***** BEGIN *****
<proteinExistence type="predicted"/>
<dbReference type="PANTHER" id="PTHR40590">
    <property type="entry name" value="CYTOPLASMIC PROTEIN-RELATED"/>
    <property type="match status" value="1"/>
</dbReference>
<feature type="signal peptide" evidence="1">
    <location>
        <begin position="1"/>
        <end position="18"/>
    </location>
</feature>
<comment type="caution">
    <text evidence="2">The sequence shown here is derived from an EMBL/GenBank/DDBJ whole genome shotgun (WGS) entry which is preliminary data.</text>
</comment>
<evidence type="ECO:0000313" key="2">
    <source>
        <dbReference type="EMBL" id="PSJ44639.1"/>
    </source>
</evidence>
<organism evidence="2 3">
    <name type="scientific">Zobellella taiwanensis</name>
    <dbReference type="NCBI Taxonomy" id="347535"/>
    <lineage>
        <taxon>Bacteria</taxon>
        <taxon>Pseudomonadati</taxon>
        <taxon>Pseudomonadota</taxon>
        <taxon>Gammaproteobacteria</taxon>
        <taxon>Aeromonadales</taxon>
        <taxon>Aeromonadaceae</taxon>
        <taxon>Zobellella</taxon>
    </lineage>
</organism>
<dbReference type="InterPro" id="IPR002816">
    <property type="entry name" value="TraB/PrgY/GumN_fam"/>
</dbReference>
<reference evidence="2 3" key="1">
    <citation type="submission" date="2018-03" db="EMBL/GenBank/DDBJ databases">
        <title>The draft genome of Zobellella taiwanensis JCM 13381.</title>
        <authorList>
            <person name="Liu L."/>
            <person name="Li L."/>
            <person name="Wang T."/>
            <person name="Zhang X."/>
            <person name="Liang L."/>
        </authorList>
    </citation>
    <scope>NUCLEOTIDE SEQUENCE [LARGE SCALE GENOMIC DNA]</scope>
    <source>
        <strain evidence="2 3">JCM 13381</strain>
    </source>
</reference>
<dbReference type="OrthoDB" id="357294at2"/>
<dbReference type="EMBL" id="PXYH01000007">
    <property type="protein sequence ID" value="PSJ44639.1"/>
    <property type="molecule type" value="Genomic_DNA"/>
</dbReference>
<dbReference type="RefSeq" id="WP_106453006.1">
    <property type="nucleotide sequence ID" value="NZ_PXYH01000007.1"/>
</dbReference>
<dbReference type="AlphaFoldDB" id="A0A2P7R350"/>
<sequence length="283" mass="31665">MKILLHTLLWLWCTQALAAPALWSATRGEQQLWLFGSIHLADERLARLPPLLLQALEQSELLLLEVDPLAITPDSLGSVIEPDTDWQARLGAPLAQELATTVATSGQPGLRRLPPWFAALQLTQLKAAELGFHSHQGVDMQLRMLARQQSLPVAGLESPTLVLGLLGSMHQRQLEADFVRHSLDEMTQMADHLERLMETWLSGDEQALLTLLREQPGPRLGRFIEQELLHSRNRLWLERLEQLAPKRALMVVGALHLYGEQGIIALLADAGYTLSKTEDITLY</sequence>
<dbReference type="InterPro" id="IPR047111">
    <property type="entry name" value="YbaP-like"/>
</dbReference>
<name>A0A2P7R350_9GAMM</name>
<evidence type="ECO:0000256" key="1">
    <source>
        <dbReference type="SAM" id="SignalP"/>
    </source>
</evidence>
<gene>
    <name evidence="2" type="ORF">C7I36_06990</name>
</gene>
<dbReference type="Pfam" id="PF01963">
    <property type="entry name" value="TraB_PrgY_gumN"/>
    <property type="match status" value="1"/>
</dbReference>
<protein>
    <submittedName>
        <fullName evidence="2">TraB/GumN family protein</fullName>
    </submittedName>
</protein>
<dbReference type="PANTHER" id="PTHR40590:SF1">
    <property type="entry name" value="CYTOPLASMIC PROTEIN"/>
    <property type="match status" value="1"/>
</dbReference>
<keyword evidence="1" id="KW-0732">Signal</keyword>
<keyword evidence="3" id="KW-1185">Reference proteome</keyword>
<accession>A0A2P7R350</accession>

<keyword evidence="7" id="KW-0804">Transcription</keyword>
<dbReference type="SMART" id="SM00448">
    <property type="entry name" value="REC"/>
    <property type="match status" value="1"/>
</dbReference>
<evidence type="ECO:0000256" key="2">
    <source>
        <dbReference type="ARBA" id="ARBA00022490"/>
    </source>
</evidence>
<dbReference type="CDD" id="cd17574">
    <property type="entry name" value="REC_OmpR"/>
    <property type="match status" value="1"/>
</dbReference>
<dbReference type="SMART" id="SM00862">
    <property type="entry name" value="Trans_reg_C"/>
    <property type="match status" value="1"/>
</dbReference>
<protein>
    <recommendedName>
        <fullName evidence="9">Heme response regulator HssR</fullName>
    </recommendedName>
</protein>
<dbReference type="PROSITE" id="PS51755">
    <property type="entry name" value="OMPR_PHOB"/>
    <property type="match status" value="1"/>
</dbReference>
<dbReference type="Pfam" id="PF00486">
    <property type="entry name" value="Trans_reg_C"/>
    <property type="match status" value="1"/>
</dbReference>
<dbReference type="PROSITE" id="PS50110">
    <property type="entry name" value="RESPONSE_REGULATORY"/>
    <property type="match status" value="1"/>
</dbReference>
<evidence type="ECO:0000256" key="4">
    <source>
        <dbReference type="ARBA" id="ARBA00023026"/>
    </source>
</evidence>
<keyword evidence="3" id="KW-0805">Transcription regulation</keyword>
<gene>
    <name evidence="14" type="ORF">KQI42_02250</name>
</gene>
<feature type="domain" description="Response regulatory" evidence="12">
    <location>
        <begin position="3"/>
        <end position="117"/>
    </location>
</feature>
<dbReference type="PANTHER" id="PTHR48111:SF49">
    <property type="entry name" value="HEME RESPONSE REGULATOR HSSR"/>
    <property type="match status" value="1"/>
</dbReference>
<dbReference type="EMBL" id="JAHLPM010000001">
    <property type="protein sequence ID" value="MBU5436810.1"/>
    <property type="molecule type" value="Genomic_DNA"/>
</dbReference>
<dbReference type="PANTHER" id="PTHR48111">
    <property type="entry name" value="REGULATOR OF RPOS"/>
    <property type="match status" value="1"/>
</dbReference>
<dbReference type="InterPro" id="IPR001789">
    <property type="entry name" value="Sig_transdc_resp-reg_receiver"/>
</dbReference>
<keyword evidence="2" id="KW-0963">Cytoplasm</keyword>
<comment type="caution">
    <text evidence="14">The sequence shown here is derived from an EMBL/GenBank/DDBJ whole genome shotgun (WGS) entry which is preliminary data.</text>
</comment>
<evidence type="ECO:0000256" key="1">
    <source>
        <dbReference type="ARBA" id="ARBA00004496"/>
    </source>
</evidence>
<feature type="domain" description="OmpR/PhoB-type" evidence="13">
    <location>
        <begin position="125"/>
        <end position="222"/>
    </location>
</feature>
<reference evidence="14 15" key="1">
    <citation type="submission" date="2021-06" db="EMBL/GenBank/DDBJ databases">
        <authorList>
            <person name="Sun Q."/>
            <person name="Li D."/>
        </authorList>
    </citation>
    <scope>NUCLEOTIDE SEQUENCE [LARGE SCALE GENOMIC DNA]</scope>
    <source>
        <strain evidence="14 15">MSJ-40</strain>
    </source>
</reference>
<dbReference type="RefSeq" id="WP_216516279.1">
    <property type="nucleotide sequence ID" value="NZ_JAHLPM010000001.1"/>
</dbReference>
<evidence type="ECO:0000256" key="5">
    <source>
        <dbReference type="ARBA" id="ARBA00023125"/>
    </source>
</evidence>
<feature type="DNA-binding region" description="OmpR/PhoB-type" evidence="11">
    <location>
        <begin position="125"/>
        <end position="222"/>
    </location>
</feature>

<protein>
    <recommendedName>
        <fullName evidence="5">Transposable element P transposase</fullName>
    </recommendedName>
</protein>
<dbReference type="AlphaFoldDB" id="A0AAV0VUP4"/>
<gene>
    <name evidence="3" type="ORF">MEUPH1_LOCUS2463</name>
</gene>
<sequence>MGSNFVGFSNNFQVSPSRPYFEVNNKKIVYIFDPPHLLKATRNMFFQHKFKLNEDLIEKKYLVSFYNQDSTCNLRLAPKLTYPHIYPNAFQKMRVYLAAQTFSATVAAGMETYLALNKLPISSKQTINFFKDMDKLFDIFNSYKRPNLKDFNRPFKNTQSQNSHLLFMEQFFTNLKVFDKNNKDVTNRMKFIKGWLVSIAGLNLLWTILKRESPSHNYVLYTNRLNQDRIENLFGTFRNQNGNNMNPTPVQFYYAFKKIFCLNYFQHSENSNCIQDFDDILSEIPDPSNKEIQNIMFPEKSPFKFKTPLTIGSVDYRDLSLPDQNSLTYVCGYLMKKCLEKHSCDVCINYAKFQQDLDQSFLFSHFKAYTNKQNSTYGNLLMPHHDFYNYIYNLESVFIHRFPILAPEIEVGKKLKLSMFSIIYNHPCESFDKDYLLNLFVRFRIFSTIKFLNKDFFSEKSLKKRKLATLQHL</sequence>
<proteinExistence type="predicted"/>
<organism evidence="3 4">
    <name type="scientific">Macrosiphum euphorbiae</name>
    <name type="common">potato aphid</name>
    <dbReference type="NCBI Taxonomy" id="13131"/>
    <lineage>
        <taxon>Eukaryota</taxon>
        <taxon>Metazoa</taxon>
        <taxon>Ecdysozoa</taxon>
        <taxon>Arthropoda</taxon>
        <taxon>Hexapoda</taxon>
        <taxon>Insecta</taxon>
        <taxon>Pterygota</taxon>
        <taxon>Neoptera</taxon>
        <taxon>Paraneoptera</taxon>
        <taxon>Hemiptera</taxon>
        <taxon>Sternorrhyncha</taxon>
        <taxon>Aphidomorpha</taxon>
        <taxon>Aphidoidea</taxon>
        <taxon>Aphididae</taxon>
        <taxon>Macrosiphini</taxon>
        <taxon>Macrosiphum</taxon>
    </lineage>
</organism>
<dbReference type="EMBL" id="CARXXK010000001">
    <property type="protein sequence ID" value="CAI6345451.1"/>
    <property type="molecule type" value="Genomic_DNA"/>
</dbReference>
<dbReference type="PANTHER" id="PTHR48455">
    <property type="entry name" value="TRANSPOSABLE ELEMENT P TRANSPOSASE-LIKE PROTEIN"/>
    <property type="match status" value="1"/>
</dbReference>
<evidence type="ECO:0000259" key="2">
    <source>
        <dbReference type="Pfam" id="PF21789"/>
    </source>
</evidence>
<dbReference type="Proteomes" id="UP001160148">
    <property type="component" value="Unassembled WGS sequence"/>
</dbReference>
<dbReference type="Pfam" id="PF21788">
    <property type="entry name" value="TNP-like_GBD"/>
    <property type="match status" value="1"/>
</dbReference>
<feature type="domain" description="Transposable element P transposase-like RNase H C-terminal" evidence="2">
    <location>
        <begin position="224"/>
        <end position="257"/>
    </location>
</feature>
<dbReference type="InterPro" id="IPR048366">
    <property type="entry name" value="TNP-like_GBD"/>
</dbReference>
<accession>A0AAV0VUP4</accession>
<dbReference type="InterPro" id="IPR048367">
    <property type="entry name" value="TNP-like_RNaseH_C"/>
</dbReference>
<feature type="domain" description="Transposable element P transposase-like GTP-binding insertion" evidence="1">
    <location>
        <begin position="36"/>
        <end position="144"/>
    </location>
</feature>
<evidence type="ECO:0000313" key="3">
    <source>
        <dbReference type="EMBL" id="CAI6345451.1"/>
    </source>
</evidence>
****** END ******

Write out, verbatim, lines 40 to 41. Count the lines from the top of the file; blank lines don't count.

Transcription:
            <person name="Liu L."/>
            <person name="Li L."/>